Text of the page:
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Dr. Jason Chan, Iowa State University – Forming Inaccurate Memories

In today’s Academic Minute, Dr. Jason Chan of Iowa State University explains the process that makes our memories vulnerable to the accumulation of errors. 

Jason Chan is an assistant professor of psychology at Iowa State University where he conducts research into human memory. His specific research interests include memory distortion and eyewitness suggestibility, cognition and education, and the effects of aging on memory performance.  He earned his Ph.D. at Washington University.

About Dr. Chan

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Dr. Jason Chan – Forming Inaccurate Memories

Recalling an event typically strengthens the memory for that event, but recent evidence from psychology and neurobiology showed that the act of recall can sometimes destabilize a memory and make it more susceptible to alteration - a process called reconsolidation.  Much of the research on reconsolidation focuses on learning in nonhuman animals and fear conditioning in humans.  Evidence for its occurrence in human declarative memory is less compelling.  

Declarative memory refers to the type of memory that can be consciously recalled; e.g., what you did during the past weekend.  In this study, we showed that human declarative memories are particularly susceptible to alterations if they had been recently retrieved.  Human participants watched a movie about a terrorist attack.  In one scene, a criminal attacked a flight attendant with a hypodermic needle.  The participants then either recalled the event or performed an unrelated activity before they were told incorrect information about that event.  For example, they were told that the criminal used a stun gun against the flight attendant.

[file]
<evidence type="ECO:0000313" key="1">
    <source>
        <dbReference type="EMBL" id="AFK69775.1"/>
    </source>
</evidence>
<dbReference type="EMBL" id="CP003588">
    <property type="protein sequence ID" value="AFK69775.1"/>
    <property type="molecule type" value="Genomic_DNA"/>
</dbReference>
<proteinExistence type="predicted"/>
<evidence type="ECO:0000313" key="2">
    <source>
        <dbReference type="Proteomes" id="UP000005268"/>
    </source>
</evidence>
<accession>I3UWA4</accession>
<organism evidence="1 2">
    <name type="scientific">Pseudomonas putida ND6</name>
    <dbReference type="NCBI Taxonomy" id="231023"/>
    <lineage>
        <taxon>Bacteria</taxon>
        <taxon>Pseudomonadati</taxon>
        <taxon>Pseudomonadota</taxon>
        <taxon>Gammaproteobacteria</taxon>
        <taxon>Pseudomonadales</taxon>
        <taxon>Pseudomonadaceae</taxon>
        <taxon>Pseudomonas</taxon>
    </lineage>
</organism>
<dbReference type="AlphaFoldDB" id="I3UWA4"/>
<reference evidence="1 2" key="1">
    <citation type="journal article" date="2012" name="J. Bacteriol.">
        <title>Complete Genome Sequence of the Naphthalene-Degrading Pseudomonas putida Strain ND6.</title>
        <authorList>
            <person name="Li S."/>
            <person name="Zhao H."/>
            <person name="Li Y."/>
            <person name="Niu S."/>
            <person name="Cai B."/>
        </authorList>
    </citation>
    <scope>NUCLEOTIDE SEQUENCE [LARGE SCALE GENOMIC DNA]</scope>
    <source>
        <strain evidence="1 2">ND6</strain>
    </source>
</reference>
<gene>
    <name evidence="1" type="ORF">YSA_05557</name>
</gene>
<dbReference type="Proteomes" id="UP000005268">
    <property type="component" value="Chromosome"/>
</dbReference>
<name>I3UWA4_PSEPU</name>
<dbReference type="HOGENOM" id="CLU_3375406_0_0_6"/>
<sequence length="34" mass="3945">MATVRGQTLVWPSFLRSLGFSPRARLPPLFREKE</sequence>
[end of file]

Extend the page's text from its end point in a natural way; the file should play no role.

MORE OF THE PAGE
We found that participants' memory for the original information (in this case, the needle) was impaired by the incorrect information only if they had recalled the original detail recently.  Moreover, this effect appears to be highly specific, such that the incorrect information affected only memories for the details it was meant to impair, while leaving other memories of the event intact.  These results illustrate that human declarative memory can be selectively rewritten during reconsolidation, a process that plays a fundamental role in the formation and maintenance of memory in humans.

Production support for the Academic Minute comes from Newman’s Own, giving all profits to charity and pursuing the common good for over 30 years, and from Mount Holyoke College.

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